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http://dx.doi.org/10.1111/1541-4337.12536DOI Listing
March 2020

The emerging role of leukemia inhibitory factor in cancer and therapy.

Pharmacol Ther 2021 May 28;221:107754. Epub 2020 Nov 28.

Department of Radiation Oncology, Rutgers Cancer Institute of New Jersey, Rutgers-State University of New Jersey, New Brunswick, NJ 08903, USA. Electronic address:

Leukemia inhibitory factor (LIF) is a multi-functional cytokine of the interleukin-6 (IL-6) superfamily. Initially identified as a factor that inhibits the proliferation of murine myeloid leukemia cells, LIF displays a wide variety of important functions in a cell-, tissue- and context-dependent manner in many physiological and pathological processes, including regulating cell proliferation, pluripotent stem cell self-renewal, tissue/organ development and regeneration, neurogenesis and neural regeneration, maternal reproduction, inflammation, infection, immune response, and metabolism. Emerging evidence has shown that LIF plays an important but complex role in human cancers; while LIF displays a tumor suppressive function in some types of cancers, including leukemia, LIF is overexpressed and exerts an oncogenic function in many more types of cancers. Further, targeting LIF has been actively investigated as a novel strategy for cancer therapy. This review summarizes the recent advances in the studies on LIF in human cancers and its potential application in cancer therapy. A better understanding of the role of LIF in different types of cancers and its underlying mechanisms will help to develop more effective strategies for cancer therapy.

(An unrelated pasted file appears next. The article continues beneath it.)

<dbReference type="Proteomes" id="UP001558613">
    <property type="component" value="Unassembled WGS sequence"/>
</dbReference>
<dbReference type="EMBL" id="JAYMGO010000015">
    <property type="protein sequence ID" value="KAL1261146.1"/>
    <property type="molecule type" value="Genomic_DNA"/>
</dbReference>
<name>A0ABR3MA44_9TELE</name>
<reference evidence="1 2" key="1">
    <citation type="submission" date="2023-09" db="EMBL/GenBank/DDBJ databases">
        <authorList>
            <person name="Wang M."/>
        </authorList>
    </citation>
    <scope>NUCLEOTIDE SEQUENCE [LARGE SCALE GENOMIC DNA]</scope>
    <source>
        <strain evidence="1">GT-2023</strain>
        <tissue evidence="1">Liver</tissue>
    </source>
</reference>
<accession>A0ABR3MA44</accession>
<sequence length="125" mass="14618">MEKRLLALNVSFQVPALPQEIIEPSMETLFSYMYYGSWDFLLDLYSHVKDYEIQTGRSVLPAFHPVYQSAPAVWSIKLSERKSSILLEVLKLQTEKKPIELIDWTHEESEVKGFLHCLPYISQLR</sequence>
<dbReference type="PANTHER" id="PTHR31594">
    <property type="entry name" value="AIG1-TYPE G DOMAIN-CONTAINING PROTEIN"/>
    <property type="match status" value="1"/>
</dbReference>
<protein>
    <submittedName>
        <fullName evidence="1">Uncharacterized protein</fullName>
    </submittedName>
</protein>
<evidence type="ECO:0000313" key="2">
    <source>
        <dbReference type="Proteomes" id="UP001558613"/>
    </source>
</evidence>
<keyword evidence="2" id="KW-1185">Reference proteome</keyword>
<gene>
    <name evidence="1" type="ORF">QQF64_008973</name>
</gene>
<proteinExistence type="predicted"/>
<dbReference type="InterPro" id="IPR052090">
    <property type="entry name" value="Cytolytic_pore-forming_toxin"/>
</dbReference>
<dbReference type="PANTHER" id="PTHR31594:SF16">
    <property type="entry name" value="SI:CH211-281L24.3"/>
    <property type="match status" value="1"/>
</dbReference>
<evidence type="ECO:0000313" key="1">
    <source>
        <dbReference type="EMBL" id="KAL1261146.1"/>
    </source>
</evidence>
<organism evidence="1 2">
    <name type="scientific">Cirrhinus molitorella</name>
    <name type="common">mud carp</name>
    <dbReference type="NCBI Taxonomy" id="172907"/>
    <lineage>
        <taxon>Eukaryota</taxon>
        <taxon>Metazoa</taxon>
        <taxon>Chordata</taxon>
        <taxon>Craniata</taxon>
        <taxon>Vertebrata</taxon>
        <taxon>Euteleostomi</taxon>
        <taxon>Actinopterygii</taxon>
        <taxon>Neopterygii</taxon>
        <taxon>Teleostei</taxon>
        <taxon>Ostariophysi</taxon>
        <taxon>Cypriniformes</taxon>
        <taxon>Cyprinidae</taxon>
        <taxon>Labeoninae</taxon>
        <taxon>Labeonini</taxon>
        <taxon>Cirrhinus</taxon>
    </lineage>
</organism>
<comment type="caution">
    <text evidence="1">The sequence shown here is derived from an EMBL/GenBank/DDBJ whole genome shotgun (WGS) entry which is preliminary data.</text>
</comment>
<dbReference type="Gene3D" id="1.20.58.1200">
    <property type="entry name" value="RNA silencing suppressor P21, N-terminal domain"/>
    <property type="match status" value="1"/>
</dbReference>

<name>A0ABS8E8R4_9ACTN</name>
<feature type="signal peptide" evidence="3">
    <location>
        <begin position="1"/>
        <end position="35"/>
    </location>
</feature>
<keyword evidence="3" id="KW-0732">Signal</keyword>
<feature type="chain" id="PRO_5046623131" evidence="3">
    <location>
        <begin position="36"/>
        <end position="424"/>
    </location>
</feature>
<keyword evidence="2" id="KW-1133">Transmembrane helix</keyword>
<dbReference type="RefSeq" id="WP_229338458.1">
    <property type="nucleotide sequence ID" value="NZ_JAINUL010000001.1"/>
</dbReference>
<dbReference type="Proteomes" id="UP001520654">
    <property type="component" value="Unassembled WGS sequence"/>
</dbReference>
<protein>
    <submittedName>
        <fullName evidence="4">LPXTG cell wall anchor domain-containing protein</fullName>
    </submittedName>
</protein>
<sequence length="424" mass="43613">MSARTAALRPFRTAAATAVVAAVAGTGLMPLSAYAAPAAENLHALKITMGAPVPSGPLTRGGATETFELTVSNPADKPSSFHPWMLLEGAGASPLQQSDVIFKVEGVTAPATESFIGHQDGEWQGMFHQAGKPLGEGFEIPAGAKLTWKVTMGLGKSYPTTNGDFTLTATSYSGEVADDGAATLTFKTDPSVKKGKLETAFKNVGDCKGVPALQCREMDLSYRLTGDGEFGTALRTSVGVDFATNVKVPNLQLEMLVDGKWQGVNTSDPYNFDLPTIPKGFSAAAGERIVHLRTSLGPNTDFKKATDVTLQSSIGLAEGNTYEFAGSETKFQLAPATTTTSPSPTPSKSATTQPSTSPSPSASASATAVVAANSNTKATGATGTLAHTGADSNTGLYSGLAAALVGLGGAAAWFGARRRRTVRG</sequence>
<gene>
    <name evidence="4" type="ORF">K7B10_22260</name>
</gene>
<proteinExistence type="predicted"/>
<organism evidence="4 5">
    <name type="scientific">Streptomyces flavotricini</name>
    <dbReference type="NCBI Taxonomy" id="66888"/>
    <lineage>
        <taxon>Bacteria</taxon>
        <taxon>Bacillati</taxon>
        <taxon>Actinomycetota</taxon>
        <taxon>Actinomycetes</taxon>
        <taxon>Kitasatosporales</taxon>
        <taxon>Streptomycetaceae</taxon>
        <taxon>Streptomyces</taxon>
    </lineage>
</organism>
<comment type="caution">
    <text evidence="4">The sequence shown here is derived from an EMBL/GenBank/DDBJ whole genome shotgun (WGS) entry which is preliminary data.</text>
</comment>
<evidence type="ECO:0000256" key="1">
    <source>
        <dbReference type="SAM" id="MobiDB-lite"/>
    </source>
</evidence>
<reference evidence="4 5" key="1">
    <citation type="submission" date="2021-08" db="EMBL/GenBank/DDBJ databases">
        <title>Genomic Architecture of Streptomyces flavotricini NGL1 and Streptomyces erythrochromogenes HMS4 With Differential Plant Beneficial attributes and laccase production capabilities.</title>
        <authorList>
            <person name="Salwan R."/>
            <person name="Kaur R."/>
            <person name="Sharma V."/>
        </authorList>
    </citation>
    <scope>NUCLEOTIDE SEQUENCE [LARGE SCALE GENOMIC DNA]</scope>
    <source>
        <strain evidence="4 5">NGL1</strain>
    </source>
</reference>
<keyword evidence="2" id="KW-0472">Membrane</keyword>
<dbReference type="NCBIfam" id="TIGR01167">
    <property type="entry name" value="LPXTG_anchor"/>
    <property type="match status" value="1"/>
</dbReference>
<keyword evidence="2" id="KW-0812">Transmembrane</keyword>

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http://dx.doi.org/10.1016/j.pharmthera.2020.107754DOI Listing
http://www.ncbi.nlm.nih.gov/pmc/articles/PMC8084904PMC
May 2021

Convex Geometry Perspective on the (Standard Model) Effective Field Theory Space.

Phys Rev Lett 2020 Nov;125(20):201601

Interdisciplinary Center for Theoretical Study, University of Science and Technology of China, Hefei, Anhui 230026, China and Peng Huanwu Center for Fundamental Theory, Hefei, Anhui 230026, China.

We present a convex geometry perspective to the effective field theory (EFT) parameter space. We show that the second s derivatives of the forward EFT amplitudes form a convex cone, whose extremal rays are closely connected with states in the UV theory. For tree-level UV completions, these rays are simply theories with all UV particles living in at most one irreducible representation of the symmetries of the theory. In addition, all the extremal rays are determined by the symmetries and can be systematically identified via group theoretical considerations. The implications are twofold. First, geometric information encoded in the EFT space can help reconstruct the UV completion. In particular, we will show that the dim-8 operators are important in reverse engineering the UV physics from the standard model EFT and, thus, deserve more theoretical and experimental investigations. Second, theoretical bounds on the Wilson coefficients can be obtained by identifying the boundaries of the cone and are, in general, stronger than the current positivity bounds. We show explicit examples of these new bounds and demonstrate that they originate from the scattering amplitudes corresponding to entangled states.
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http://dx.doi.org/10.1103/PhysRevLett.125.201601DOI Listing
November 2020

The Regulation of Ferroptosis by Tumor Suppressor p53 and its Pathway.

Int J Mol Sci 2020 Nov 9;21(21). Epub 2020 Nov 9.

Department of Radiation Oncology, Rutgers Cancer Institute of New Jersey, Rutgers-State University of New Jersey, New Brunswick, NJ 08903, USA.